A 1945 J. I. Case Company Model SC Tractor in Belgrade Township, Nicollet County, Minnesota

The 1945 Case Model SC Tractor in Nicollet County, Minnesota

by

Brian Wayne Wells

           This article remains under construction.  Periodically, new blocks of text will appear in the article and/or   current blocks of text will be corrected.

The J. I. Case Company Model SC tractor.

The J. I. Case Company introduced their first tricycle-style tractor—the Model CC tractor in 1929.  The CC weighed 4,240 lbs. (pounds) and produced 27.37 hp. (horsepower) to the belt pulley and 17.33 hp. to the drawbar.  The CC was advertised as a tractor that could pull a two-bottom plow with 14 inch bottoms.  So the Model CC could perform all the heavy tillage work in the fields of the average farm, just like the “four-wheel” or “standard” tractors that Case had offered the farming public before 1929.  These four-wheel tractors could do all the field work on the farms of North America except one field task–the cultivation of row-crops.  Thus, even with a standard type tractor, the North America farmer could get rid of a large number of horses on the farm that were required for heavy tillage and seed-bed preparation in the Spring of each year.  However, the farmer would have to retain  enough horses necessary for cultivation of the row-crops on the farm.  With the introduction of “row crop” or tricycle style tractors, the North American farmer was able to purchase one of these row crop tractors, like the Case Model CC.  Then, the farmer would then be able to get rid of all the horses on his farm and farm in a fully mechanized way.  Thus, the Model CC could be used to provide all the power on the farm to perform all the field work over the whole growing season.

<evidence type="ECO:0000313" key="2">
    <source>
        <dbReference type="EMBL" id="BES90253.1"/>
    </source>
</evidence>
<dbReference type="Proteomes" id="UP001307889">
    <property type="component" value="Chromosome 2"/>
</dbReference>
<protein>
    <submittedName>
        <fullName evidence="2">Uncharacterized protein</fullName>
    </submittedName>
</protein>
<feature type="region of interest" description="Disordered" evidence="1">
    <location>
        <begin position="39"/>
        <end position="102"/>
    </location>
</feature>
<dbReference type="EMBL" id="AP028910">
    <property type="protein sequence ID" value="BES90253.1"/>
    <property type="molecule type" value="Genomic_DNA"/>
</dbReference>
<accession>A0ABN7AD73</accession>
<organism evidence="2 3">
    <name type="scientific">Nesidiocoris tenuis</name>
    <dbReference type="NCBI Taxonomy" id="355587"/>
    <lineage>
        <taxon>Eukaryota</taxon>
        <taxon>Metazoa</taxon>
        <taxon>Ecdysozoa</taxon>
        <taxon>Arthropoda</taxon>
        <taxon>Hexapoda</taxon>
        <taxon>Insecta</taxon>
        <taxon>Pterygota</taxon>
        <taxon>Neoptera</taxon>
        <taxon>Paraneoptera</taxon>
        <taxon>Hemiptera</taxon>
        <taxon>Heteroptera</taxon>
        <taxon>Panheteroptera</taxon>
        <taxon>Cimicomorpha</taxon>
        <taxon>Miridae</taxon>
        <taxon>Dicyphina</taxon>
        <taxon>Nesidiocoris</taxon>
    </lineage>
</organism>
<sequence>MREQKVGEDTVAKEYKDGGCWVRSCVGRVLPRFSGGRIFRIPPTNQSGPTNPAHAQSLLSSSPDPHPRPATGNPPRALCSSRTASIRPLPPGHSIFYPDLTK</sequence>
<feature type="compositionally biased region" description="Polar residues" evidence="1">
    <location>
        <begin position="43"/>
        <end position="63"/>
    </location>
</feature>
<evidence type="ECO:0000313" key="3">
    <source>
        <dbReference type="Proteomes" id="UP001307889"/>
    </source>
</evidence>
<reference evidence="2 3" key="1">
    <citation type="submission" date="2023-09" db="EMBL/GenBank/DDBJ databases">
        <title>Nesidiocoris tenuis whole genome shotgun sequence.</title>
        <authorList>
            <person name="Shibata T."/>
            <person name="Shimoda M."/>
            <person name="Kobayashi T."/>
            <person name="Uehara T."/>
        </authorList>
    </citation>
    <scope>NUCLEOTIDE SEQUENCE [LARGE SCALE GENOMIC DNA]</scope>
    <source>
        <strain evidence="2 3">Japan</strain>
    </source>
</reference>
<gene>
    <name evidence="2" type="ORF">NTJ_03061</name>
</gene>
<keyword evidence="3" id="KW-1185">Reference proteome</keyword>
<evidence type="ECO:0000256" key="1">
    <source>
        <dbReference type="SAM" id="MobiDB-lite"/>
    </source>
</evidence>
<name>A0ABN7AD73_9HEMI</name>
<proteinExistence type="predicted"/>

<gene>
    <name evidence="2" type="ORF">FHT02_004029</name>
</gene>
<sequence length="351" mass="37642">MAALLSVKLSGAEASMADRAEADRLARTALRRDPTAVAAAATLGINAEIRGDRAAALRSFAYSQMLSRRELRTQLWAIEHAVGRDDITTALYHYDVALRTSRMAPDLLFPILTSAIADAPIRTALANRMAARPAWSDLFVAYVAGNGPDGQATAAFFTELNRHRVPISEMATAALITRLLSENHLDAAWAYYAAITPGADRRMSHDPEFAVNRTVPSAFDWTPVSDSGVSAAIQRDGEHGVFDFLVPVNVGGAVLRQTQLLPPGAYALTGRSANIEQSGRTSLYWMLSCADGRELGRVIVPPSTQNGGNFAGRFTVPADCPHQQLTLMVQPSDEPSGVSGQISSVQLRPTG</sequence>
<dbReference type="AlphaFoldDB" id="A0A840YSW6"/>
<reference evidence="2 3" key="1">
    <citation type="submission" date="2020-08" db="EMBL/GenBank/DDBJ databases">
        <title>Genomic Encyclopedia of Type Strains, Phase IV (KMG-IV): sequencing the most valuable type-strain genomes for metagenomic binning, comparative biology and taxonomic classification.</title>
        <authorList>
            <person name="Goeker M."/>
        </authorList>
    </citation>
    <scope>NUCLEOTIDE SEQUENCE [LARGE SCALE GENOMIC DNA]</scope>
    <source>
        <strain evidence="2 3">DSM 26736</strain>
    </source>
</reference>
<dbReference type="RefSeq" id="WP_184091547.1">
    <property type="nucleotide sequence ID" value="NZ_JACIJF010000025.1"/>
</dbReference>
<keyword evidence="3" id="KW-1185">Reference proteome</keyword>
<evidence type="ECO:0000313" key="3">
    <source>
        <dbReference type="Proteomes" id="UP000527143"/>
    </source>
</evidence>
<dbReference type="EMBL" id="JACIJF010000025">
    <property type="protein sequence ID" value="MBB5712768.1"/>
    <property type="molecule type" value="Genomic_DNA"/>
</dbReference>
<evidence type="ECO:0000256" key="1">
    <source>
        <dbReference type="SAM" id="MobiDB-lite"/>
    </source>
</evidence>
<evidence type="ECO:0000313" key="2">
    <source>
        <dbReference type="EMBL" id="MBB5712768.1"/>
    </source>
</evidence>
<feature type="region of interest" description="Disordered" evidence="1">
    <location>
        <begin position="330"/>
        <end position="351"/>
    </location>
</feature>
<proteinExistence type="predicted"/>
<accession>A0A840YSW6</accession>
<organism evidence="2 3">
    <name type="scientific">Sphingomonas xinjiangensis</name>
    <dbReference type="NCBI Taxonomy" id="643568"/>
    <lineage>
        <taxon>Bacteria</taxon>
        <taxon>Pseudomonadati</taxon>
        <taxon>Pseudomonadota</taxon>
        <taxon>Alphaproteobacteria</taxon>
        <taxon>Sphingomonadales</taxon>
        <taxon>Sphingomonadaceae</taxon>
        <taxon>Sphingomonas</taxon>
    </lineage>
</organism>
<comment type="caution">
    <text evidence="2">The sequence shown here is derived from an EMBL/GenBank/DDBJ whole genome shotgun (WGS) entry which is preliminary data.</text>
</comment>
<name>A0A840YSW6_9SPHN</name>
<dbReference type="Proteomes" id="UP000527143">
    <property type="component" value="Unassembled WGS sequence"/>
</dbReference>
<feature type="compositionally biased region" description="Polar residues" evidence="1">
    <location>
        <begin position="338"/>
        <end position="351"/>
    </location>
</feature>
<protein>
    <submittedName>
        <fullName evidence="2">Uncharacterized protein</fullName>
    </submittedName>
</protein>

A view of the right side of the Case Model CC tractor.  Early versions of the Model CC Case tractor weighed just 3, 640 pounds and had a maufacturer’s suggested price of just $1.025.

 

The most unique feature about all the Case Model CC was the steering rod than located outside the hood of the tractor on the left side of the tractor.  This rod extended along the left side of the tractor to the front wheels  the tractor.  Because this looked like a convenient place for the chickens, on the farm, to roost during the night, this rod became popularly known as “chicken’s roost.”   Over the entire production from 1929 until 1939, 29,824 Model CC tractors were made.

A left side view of the Case Model CC tractor, showing the unique “chickens roost” style steering rod which was a famous feature of Case tractors.

 

In 1939, the CC was “styled,” modernized and the engine was upgraded in horsepower to a full 32.92 hp. at the belt pulley or the and 24.39 hp. at the drawbar. The tractor was re-designated as the new Case Model DC-3 tricycle style tractor.  Instead of being painted gray like the Model CC, the Model DC-3 was painted a reddish-orange color that the J. I. Case Company called “Flambeau Red.”  The DC-3 had a new Case-built engine with a 3-7/8 inch bore and a 5 ½ inch stroke, was commonly fitted with 11.25 by 38 inch rubber tires and weighed 7,010 lbs. Case advertised the DC-3 tractor as a “full three-plow  tractor.”  This meant that the DC-3 could pull a three–bottom plow even with 16 inch bottoms in most plowing conditions.   By 1944, the suggested retail price of the DC was $1,270 as mounted on rubber tires.  During the entire production run of the Model DC-3 from 1939 until 1955, 54,925 DC-3 tractors were manufactured by the J.I. Case Company, or about 3,433 Model DC-3’s per year.